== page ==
Solo, Team USA edge France, qualify for Olympic knockout rounds

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Maybe those Zika chants are giving Hope Solo strength.

Solo was magnificent again between the posts, and Carli Lloyd scored a second half goal to lead Team USA past France 1-0 on Saturday at the Mineirão in Belo Horizonte.

The crowd continued to amplify her goal kicks with “Zi-ka” chants, but Solo was again unbeatable in her 200th international start. She’s the first goalkeeper to reach that landmark.

MORE: Highlights / Full match replay

Both France and the U.S. took a step up in competition following opening wins over Colombia and New Zealand, respectively.

The win guarantees that the Yanks will finish no worse than second in their group regardless of how they fare against Colombia. New Zealand and Colombia square off later Saturday.

The Yanks pulled ahead in the 64th minute, as Tobin Heath’s near post shot was saved onto the post by France ‘keeper Sarah Bouhaddi, and Lloyd tapped home the rebound.

Whitney Engen entered the fold for an injured Julie Johnston, tasked with helping to hold down France’s dangerous attack.

Solo started her afternoon by tipping a Wendie Renard header off the bar and out for a corner in the 16th minute. With three decent chances to tap the ball in off the ensuing corner, France came away with a trio of flubs.

France worked well as the game neared the half-hour mark, winning a series of corners that eventually concluded with Solo collecting a floated cross and the USWNT building out of the back.

BELO HORIZONTE, BRAZIL - AUGUST 06: Alex Morgan of United States battles for the ball against Wendie Renard of FraFrance during the Women's Group F first round match between United States and France during Day 1 of the Rio 2016 Olympic Games at Mineirao Stadium on August 6, 2016 in Belo Horizonte, Brazil. (Photo by Pedro Vilela/Getty Images)
(Photo by Pedro Vilela/Getty Images)

Carli Lloyd won a dead-center free kick in the 29th minute, barely over 20 yards away from goal. Tobin Heath had a nice offering tipped over the bar, but it was ruled a goal kick.

Heath had another free kick in the 35th, but her arrow of a pass sailed wide of the far post as the attackers were closer to the center of goal.

Solo made a strong low save on a French counter, as the game moved toward halftime.

The ‘keeper was the star of the second half as well, especially when French desperation reared its head after Lloyd’s goal.

Eliud Kipchoge, two races shy of his target, to make Boston Marathon debut

Eliud Kipchoge Berlin Marathon
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World record holder Eliud Kipchoge will race the Boston Marathon for the first time on April 17.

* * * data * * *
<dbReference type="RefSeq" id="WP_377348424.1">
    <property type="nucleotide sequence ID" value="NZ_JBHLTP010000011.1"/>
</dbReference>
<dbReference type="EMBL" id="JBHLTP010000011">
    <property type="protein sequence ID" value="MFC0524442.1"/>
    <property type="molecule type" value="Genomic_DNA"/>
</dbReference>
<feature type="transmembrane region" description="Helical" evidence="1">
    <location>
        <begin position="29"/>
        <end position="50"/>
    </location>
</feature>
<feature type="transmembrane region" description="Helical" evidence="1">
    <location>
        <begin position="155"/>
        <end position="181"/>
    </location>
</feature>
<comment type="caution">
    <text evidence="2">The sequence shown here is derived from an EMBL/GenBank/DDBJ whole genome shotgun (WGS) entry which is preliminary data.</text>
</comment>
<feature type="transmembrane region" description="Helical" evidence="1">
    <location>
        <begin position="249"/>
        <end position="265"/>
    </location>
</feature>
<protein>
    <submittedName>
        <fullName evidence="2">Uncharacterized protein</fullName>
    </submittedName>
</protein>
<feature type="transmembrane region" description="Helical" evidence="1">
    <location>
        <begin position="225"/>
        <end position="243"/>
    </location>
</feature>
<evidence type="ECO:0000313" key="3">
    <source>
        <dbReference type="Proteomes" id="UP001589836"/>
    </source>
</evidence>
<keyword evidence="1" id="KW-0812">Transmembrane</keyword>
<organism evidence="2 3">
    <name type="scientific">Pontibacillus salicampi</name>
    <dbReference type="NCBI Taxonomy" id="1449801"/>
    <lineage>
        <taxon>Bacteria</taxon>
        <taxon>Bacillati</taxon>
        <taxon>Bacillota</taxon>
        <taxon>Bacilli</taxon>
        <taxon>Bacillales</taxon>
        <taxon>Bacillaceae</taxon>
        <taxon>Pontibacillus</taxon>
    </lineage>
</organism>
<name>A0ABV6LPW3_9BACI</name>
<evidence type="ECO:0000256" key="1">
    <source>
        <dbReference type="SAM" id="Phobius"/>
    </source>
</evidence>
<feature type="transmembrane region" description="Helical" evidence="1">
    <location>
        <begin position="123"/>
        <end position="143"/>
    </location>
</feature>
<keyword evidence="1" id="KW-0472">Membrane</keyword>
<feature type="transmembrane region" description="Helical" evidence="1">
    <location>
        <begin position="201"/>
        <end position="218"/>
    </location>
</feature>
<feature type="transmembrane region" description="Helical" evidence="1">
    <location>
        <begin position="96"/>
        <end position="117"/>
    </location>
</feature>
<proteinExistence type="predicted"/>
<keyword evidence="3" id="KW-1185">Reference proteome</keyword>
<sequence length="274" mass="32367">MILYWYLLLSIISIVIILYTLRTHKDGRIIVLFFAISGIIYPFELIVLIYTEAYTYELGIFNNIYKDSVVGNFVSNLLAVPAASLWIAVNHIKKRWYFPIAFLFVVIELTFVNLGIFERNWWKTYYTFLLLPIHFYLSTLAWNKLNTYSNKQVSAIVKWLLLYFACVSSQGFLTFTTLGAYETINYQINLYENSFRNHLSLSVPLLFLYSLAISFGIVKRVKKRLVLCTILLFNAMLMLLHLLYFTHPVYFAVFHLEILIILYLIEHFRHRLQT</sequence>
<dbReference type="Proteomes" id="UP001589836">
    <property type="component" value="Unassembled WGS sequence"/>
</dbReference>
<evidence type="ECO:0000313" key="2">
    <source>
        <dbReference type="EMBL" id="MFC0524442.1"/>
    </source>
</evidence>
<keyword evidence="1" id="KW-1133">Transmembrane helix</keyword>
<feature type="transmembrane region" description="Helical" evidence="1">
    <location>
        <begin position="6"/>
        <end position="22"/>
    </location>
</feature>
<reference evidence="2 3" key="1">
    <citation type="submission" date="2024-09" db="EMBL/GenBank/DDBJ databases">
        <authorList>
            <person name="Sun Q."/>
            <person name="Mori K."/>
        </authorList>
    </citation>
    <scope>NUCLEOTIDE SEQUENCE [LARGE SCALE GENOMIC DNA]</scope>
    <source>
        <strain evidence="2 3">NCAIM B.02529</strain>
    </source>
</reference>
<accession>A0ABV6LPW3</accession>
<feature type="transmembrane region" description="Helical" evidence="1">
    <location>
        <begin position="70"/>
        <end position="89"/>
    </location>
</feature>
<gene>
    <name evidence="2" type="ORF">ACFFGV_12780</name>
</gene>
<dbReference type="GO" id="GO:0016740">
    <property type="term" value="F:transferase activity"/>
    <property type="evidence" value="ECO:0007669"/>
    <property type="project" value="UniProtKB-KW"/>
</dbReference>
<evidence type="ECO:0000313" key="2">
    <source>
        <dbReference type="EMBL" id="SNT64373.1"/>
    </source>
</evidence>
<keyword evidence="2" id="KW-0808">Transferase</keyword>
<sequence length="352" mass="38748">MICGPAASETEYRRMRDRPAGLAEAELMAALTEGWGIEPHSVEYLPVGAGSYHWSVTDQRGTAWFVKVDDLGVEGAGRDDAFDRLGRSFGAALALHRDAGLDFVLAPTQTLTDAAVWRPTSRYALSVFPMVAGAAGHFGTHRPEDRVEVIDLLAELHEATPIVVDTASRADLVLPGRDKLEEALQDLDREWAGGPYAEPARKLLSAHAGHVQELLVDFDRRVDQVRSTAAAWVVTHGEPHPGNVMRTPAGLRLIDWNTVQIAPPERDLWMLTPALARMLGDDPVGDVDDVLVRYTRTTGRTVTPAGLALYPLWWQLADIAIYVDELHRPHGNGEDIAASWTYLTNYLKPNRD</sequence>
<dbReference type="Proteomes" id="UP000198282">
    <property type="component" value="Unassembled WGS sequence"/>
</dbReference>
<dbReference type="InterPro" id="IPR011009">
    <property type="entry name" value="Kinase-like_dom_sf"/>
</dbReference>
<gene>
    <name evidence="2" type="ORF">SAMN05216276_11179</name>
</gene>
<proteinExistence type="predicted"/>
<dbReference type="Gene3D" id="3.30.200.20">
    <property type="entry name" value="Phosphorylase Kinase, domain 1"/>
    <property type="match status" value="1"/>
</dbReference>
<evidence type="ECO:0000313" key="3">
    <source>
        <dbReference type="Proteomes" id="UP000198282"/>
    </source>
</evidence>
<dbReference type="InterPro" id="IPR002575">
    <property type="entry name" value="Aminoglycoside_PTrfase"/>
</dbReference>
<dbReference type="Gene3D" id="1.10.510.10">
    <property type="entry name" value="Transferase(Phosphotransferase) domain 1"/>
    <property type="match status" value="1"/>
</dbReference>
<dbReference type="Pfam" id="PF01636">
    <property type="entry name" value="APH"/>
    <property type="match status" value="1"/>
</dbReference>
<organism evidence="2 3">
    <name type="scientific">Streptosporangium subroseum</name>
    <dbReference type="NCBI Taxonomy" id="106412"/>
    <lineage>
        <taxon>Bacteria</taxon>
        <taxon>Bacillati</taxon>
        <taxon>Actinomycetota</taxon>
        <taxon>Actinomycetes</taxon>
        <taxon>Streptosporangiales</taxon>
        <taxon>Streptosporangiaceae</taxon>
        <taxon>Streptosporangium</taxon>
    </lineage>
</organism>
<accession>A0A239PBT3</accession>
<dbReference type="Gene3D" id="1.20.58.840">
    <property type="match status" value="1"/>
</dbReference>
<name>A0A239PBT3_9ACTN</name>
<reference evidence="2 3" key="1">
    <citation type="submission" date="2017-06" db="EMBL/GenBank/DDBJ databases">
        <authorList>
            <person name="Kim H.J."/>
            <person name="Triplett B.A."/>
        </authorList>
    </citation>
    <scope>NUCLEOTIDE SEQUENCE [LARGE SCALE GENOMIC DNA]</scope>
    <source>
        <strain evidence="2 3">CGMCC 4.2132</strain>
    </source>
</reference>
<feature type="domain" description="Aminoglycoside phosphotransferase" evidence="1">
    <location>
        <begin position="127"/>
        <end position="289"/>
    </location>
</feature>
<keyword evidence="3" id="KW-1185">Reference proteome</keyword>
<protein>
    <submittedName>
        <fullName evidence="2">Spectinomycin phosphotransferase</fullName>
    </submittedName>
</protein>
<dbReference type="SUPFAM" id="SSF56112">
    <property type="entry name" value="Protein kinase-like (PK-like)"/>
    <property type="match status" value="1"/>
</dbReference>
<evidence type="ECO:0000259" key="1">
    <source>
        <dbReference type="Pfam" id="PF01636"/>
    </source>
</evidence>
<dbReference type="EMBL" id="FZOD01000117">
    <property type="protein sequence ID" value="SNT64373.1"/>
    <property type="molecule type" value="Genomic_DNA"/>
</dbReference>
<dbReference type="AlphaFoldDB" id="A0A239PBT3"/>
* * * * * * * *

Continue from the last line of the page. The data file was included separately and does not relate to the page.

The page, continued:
Kipchoge, who at September’s Berlin Marathon lowered his world record by 30 seconds to 2:01:09, has won four of the six annual major marathons — Berlin, Tokyo, London and Chicago.

The 38-year-old Kenyan has never raced Boston, the world’s oldest annual marathon dating to 1897, nor New York City but has repeated in recent years a desire to enter both of them.

Typically, he has run the London Marathon in the spring and the Berlin Marathon in the fall.

Kipchoge’s last race in the U.S. was the 2014 Chicago Marathon, his second of 10 consecutive marathon victories from 2014 through 2019.

He can become the first reigning men’s marathon world record holder to finish the Boston Marathon since South Korean Suh Yun-Bok set a world record of 2:25:39 in Boston in 1947, according to the Boston Athletic Association.

In 2024 in Paris, Kipchoge is expected to race the Olympic marathon and bid to become the first person to win three gold medals in that event.

The Boston Marathon field also includes arguably the second- and third-best men in the world right now — Kipchoge’s Kenyan training partners Evans Chebet and Benson Kipruto. Chebet won Boston and New York City this year. Kipruto won Boston last year and Chicago this year.

American Des Linden, who won Boston in 2018, headlines the women’s field.

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2024 Tour de France to end with Nice time trial due to Paris Olympics

2024 Tour de France Nice
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The 2024 Tour de France will end on the French Riviera instead of the French capital because of the Paris Olympics.

The finish of cycling’s marquee race leaves Paris for the first time since 1905.

Tour organizers said on Thursday the last stage of its 111th race will take place in the Mediterranean resort of Nice on July 21. Five days later, Paris opens the Olympics.

Because of security and logistical reasons, the French capital won’t have its traditional Tour finish on the Champs-Elysees. Parting with tradition of a sprint on the Champs-Elysees, the last stage will be an individual time trial along Nice’s famed Promenade des Anglais.

The start of the 2024 race, which will begin for the first time in Italy, was brought forward by one week, a customary change during an Olympic year. The Tour will start on June 29 in Florence.

Nice has hosted the Tour 37 times, including its start twice, in 1981 and in 2020. Two years ago, the start was delayed until Aug. 29 due to lockdowns and travels bans during the COVID-19 pandemic.

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